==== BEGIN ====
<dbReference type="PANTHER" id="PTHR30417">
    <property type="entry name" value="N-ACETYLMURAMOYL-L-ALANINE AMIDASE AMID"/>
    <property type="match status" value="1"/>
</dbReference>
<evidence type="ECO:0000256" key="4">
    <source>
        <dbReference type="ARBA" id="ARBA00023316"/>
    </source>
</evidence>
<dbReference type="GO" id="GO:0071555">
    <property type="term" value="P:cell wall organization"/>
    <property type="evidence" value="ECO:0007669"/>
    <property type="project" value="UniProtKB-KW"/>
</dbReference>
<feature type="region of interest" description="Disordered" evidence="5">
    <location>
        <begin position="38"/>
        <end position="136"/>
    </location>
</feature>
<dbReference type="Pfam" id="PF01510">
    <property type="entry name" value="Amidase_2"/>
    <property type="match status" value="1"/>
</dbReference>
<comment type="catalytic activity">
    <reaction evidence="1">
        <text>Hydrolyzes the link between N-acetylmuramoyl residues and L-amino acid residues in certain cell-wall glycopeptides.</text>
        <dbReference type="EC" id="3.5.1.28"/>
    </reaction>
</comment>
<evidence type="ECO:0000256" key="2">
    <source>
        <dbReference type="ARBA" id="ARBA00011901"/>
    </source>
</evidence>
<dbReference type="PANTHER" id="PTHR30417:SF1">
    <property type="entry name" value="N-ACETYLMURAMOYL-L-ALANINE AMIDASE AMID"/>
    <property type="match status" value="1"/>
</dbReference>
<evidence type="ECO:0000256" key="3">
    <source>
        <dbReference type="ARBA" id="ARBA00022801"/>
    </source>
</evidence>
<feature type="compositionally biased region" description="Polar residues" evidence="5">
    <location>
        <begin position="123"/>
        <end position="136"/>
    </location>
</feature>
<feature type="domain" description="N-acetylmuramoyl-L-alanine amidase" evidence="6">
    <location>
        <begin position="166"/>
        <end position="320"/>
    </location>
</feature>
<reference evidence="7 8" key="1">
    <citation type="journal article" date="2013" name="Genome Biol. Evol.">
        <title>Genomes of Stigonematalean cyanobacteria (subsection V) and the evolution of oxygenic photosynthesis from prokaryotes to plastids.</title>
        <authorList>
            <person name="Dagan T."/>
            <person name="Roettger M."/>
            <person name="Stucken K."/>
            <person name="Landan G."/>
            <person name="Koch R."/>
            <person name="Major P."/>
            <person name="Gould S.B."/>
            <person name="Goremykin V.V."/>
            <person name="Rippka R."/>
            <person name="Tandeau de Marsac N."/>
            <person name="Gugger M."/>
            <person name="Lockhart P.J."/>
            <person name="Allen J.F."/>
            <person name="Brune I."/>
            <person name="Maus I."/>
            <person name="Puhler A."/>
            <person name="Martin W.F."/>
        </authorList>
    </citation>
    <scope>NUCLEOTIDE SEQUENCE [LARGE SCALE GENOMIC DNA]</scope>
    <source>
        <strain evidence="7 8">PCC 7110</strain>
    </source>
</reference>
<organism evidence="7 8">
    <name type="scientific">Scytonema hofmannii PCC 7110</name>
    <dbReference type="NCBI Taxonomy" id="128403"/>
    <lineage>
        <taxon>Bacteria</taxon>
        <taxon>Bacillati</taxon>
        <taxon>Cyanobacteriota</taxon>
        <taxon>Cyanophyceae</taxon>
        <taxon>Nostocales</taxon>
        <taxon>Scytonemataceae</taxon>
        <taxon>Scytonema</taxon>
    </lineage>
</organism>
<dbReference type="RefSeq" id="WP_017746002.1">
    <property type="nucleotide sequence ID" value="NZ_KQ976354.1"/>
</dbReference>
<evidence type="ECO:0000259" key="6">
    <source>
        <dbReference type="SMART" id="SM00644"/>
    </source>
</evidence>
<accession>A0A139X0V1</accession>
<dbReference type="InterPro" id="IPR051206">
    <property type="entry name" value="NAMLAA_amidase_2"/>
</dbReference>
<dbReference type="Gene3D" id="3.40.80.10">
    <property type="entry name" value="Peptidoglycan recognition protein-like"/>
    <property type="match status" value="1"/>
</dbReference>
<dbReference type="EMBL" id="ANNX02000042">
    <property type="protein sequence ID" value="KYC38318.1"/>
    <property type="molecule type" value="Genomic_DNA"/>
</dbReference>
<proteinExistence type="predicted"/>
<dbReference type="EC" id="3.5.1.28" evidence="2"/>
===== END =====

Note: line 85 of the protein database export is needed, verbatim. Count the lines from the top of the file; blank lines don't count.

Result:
<organism evidence="7 8">